While all of these beetles were grabbing my attention, I was also hearing a clicking noise that sounded very much like the rhythmic pattern of a field sparrow, which is often likened to the sound of a bouncing ball.  This noise, however, was more "insect-like" than a bird call, if there is such a thing.  I never did find out what was creating the sound, but I don't recall having heard it before and I wonder if it was some sort of mating call between the cedar beetles.

Before I went in for the evening, I took several more photos of each of the different beetles I'd observed, and  I also found a 6th beetle on the underside of a honeylocust branch. This was another female, based on the size and shape, but I didn't get any clear photos of her.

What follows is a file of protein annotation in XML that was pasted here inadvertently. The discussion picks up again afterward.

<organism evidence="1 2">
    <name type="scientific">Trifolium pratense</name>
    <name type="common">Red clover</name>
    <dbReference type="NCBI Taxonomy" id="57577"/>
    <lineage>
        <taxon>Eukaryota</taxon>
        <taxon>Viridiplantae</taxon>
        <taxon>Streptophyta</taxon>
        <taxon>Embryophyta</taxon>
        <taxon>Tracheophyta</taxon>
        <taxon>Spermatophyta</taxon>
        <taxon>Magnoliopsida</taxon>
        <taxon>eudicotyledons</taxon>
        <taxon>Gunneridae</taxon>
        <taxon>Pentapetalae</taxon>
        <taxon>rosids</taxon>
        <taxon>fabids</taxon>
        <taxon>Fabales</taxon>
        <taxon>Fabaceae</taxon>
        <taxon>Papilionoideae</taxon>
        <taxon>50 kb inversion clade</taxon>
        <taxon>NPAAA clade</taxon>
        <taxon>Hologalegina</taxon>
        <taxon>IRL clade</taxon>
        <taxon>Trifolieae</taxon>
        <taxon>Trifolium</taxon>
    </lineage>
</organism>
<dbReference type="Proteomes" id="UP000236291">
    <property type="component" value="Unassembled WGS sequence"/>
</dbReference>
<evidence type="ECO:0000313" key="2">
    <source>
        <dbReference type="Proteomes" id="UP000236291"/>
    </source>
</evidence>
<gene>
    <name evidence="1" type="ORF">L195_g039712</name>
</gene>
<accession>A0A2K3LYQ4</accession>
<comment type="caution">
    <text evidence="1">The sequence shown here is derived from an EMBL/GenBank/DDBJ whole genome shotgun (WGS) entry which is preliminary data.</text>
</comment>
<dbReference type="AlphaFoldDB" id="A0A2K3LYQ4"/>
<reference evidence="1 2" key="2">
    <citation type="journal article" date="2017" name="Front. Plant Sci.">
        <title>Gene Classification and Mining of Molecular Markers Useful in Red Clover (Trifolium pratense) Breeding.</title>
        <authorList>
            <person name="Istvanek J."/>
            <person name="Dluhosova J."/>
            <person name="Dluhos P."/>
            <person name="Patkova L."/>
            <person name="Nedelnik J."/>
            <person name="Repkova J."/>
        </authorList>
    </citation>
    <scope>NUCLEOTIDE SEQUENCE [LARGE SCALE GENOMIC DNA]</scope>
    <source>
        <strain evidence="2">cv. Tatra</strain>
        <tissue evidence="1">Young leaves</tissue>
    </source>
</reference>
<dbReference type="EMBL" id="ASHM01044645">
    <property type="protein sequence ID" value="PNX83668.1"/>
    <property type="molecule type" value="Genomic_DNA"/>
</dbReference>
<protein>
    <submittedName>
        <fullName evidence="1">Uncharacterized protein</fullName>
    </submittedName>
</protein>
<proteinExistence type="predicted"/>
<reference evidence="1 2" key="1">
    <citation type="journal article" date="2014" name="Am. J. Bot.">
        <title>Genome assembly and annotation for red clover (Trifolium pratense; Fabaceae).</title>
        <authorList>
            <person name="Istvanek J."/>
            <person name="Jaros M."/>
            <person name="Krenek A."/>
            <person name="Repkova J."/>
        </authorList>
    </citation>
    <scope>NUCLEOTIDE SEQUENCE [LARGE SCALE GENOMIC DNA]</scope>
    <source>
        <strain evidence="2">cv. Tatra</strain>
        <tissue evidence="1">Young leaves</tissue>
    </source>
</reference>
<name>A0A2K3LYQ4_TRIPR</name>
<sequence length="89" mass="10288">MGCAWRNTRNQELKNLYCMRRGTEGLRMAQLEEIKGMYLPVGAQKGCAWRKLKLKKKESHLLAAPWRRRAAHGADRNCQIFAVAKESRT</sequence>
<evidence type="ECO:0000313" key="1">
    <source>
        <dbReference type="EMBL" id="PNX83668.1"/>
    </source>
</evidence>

Looking through Insects in Kansas, by Glenn A. Salsbury and Stephan C. White, I found the tentative identification of my beetles, which I confirmed on   They were all the same species, Sandalus nigerInsects in Kansas had noted that males often had blackish-brown wing-covers, rather than black, and on BugGuide, I saw the difference in antennae between the males and females.  There wasn't a lot of information given about the species on its information page at BugGuide, but it was noted that the adult beetles are very short-lived.

I've gone back and picked up the "empty" beetles discarded by the wheelbugs after they were through eating them so that I could examine them more closely, plus I've been able to find a couple more dead specimens.  Sunday, October 19th, was the only day that I saw so many living individuals, although I've seen one or two more each day since then.  I have not heard the clicking noise again.